Multiple SclerosisInfo Center
What Causes Multiple Sclerosis?
Research on multiple sclerosis is revealing more about what we don't know, than what we do know about the disease. One popular hypothesis on how the disease starts has now been disproven .
Memory Rehab for Multiple Sclerosis Works
Multiple Sclerosis (MS) damages the nervous systems of the brain and spinal cord. This leads to many symptoms, most notably cognitive decline. However a new rehab program may be able to help.
MS Drug Shows Promise to Treat Heart Condition
A multiple sclerosis drug may work double duty. It has been shown in a lab study to prevent and even reverse one of the leading causes of heart attack.
A Stronger Walk for MS Patients Possible
In some patients, multiple sclerosis attacks the body in such a way that leg muscles begin to deteriorate, and many patients end up with a cane or walker before they reach old age.
FDA Approves Safety Test for MS Drug
Tysabri , one of the few drugs approved to treat multiple sclerosis, is getting a label makeover courtesy of the FDA. The new look shows off a newly approved safety test for patients.
Is Gilenya Safe to Treat MS?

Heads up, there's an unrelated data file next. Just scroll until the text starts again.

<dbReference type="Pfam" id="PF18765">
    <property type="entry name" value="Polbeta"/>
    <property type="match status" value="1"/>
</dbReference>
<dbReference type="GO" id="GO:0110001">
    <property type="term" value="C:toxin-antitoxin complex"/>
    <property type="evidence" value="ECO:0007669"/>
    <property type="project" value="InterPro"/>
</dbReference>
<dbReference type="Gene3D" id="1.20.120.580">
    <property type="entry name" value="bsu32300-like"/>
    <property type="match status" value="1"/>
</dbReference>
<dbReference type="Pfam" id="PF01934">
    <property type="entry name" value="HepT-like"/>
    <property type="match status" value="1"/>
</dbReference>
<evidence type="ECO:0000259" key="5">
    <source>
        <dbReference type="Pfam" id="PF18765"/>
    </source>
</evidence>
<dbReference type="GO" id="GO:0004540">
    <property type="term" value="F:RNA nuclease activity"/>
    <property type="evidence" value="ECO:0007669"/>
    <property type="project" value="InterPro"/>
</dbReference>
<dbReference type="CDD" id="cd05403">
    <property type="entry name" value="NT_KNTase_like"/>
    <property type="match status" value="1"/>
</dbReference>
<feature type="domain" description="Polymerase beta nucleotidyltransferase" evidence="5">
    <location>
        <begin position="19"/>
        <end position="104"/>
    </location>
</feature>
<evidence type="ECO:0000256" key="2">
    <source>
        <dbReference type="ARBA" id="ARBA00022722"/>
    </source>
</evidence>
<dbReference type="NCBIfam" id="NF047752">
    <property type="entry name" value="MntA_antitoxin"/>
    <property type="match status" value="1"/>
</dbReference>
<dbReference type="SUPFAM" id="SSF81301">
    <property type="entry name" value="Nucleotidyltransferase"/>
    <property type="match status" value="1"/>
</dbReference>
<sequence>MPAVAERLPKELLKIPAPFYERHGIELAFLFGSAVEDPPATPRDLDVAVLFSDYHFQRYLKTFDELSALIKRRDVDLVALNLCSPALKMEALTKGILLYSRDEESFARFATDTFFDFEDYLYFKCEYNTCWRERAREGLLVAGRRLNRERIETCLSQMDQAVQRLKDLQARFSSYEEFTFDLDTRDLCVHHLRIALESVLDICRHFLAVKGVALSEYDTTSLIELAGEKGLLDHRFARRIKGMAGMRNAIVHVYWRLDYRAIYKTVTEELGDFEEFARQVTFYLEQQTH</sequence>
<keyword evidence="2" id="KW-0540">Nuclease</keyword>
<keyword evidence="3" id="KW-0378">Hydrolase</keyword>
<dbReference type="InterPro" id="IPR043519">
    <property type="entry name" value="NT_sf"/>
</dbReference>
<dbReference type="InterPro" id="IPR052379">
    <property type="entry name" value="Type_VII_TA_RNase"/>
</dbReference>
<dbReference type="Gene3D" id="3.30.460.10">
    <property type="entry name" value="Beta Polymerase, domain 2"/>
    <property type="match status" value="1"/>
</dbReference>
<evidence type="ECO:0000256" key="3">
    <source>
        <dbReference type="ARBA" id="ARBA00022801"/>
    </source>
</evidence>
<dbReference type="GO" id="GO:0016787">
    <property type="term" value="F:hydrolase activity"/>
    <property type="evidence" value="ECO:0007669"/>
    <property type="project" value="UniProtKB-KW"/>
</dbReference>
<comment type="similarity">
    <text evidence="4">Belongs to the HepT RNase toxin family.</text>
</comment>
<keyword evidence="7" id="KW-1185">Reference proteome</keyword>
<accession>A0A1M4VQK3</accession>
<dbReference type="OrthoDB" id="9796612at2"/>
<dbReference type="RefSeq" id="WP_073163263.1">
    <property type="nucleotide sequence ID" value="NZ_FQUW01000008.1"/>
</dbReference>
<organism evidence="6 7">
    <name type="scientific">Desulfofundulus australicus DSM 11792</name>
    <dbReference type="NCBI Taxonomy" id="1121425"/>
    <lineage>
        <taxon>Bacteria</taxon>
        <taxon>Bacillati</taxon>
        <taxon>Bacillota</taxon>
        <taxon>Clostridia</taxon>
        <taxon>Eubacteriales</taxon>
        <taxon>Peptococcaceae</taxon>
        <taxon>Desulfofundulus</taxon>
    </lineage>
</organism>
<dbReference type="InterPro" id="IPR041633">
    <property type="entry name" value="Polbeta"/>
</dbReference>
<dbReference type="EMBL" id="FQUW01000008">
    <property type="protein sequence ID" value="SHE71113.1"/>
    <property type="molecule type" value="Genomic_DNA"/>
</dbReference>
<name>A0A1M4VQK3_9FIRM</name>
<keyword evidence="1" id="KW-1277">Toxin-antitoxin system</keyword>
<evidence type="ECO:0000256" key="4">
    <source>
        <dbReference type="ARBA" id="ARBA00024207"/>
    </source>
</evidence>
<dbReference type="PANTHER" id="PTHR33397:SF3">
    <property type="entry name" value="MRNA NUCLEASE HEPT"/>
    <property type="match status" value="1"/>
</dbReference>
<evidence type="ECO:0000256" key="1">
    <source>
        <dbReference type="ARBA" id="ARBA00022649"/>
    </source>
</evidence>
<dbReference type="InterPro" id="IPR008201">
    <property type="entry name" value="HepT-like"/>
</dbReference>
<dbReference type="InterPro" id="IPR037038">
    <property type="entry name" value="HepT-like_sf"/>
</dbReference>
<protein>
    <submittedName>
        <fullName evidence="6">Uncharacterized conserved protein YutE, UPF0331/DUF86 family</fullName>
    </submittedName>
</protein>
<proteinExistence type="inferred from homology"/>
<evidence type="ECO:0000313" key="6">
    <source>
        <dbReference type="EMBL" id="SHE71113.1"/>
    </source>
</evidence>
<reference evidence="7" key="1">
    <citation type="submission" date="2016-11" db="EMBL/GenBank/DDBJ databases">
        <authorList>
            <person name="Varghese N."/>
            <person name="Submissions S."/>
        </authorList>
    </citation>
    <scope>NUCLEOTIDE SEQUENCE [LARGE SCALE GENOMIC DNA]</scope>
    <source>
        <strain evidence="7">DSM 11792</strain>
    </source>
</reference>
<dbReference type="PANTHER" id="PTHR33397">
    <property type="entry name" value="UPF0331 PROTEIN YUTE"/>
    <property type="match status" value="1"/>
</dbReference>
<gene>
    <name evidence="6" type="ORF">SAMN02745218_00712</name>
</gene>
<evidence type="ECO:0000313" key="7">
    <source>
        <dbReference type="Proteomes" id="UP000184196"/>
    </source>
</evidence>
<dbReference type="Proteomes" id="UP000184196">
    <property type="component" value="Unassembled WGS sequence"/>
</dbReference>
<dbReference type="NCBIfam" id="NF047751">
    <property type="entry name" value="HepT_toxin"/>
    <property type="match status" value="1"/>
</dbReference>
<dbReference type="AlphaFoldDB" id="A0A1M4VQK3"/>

American and European health agencies are investigating the role of Gilenya , the first approved pill for treating multiple sclerosis.
MS and the Connected Disconnect
Multiple sclerosis is notorious for doing damage to the brain's ability to communicate with the rest of the body. But what creates the decline in mental clarity that some patients experience?
Avoiding Brain Infection for MS Patients
Multiple sclerosis does its damage in a patient's brain, and that's where most drugs are targeted. But one drug holds the dangerous risk of a severe brain infection for some patients.
Multiple Sclerosis in Children
Multiple sclerosis is generally thought of as an adult's disease. But symptoms can strike as early as childhood, a condition known as pediatric multiple sclerosis.
Thalamus Affected By Multiple Sclerosis
One of multiple sclerosis' hallmarks are lesions in the brain. They're blamed for causing chronic and worsening disability. But a new finding suggests that's not the full picture.